Rainfall is measured either using ground-based (i.e., rain gauge and radar) or satellite sensors, in which all measurement methods exhibit limitations (Thiemig et al., 2013). In addition, commercial microwave links (CMLs) have been introduced recently as a cheap and fast rainfall estimation method (Smiatek et al., 2017), but they do not have a fully tested methodology (Nebuloni et al., 2020). Ground-based rainfall measurements using rain gauges are direct and generally accurate near the sensor location. However, rain gauges, for instance, either are of poor density to represent spatial and temporal variability in precipitation or may not even exist in many basins, especially in developing countries (Behrangi et al., 2011). Rain-gauge-based rainfall measurement techniques provide point measurements and are subject to missing data mainly due to measurement errors (Kidd et al., 2012; Maggioni et al., 2016). It may also be infeasible to install and maintain dense ground-based gauging stations in remote areas like mountains, deserts, forests and large water bodies (Dinku et al., 2018; Tapiador et al., 2012). On the other hand, radar-based rainfall measurement techniques cover larger areas and provide rainfall data at high spatial and temporal scales (Sahlaoui and Mordane, 2019). However, radar rainfall measurements have limitations due to the attenuation of the radar signal by several features that negatively affect the quality of rainfall measurement (Villarini and Krajewski, 2010; Berne and Krajewski, 2013; Sahlaoui and Mordane, 2019). Satellite-based rainfall estimates (SREs), however, provide high-resolution precipitation data including in areas where ground-based rainfall measurements are impractical, sparse or nonexistent (Stisen and Sandholt, 2010).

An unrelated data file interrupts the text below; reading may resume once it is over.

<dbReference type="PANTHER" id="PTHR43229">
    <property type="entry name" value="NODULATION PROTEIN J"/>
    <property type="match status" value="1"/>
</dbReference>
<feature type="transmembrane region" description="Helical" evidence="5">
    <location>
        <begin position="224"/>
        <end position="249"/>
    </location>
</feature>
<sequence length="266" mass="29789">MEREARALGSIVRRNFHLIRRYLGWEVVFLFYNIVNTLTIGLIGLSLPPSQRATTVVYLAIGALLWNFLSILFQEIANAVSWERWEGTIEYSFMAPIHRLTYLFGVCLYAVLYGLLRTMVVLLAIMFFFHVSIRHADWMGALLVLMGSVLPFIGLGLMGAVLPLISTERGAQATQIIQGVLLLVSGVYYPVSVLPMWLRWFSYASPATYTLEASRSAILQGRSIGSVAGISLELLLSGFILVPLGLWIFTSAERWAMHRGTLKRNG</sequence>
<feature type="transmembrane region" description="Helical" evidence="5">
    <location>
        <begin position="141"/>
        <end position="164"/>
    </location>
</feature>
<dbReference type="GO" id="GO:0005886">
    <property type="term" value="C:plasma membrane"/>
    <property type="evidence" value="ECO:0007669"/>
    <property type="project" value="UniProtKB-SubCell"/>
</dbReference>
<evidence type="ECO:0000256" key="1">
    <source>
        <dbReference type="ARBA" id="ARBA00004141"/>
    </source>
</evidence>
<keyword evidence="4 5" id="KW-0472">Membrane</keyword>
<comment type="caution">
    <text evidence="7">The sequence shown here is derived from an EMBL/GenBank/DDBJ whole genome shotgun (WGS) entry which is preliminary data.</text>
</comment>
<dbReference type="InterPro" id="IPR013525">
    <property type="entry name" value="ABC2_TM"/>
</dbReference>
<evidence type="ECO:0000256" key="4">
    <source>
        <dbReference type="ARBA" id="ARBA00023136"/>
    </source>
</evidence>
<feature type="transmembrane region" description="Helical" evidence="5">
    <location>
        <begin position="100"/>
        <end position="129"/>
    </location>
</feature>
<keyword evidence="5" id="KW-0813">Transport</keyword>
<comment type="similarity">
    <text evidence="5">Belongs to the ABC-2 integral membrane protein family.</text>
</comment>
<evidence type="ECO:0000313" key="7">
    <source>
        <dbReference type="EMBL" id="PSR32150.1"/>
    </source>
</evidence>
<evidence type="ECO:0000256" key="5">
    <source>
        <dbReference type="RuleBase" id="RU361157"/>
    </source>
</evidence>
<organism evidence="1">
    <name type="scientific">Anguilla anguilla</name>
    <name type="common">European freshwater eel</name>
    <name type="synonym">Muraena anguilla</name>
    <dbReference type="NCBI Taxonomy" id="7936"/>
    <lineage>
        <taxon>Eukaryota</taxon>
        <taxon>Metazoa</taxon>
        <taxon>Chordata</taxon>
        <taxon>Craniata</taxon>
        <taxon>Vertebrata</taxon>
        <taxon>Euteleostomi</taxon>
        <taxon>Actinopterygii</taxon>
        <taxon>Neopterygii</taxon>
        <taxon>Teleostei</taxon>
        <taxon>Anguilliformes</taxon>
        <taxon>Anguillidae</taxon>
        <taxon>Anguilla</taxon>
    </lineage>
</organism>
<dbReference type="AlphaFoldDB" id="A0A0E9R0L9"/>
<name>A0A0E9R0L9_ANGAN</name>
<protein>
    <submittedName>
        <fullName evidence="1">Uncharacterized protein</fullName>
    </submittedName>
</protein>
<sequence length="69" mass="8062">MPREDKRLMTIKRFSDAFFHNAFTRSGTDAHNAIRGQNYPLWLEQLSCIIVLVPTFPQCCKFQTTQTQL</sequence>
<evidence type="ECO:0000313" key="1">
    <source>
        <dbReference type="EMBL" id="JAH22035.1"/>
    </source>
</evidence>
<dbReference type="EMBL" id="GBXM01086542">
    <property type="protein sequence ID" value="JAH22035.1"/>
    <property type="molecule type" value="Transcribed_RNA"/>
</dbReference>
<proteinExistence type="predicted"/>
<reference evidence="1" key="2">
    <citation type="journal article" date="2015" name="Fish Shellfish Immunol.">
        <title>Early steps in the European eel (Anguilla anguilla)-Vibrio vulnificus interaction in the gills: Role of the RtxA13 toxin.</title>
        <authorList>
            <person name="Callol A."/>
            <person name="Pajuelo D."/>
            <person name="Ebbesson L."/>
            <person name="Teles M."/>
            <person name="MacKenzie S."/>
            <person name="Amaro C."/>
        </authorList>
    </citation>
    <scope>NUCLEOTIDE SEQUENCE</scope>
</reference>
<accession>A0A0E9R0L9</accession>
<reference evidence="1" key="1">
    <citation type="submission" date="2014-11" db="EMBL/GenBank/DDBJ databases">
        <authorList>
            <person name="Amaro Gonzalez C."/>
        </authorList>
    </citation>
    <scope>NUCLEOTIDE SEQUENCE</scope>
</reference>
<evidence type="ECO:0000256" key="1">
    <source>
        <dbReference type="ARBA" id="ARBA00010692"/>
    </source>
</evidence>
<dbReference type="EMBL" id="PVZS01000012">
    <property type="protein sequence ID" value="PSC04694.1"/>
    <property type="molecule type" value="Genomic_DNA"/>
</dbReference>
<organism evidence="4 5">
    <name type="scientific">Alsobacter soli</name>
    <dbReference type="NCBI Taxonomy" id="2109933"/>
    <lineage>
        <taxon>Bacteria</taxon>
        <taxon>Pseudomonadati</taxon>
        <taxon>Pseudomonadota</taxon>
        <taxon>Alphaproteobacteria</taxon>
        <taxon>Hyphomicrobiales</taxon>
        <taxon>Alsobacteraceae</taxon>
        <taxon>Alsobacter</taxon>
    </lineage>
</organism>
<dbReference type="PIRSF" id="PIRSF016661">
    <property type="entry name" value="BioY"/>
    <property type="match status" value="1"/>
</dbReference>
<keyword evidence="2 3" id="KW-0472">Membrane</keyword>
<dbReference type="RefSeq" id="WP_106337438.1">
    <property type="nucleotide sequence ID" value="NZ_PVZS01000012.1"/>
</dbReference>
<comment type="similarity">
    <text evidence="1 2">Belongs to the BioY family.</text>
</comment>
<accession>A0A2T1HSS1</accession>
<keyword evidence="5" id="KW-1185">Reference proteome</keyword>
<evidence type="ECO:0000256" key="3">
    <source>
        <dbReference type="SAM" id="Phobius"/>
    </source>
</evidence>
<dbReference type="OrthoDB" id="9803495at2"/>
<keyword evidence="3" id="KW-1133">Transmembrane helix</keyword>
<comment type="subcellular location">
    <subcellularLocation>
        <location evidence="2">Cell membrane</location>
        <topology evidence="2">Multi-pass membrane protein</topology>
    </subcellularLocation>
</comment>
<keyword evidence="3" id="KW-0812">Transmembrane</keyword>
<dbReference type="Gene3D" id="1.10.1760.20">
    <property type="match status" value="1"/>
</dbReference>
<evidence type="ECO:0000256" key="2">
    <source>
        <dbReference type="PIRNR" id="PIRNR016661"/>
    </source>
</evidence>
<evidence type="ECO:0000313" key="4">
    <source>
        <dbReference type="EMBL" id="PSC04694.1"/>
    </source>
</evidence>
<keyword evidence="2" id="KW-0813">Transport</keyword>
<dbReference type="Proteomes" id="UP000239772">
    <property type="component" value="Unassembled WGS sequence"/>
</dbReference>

Consequently, high-resolution precipitation products have been developed over the last 3 decades. These products include Tropical Rainfall Measuring Mission (TRMM) Multi-satellite Precipitation Analysis (TMPA; Huffman et al., 2007), the Precipitation Estimation from Remotely Sensed Information using Artificial Neural Networks (PERSIANN; Sorooshian et al., 2000), Climate Prediction Center (CPC) morphing algorithm (CMORPH) (Joyce et al., 2004), African Rainfall Climatology (ARC; Xie and Arkin, 1995), Tropical Applications of Meteorology using SATellite (TAMSAT) (Maidment et al., 2017) and the Climate Hazards Group InfraRed Precipitation with Station data (CHIRPS) (Funk et al., 2015). The consistency, spatial coverage, accuracy and spatiotemporal resolution of SREs have been improved over time (Behrangi et al., 2011).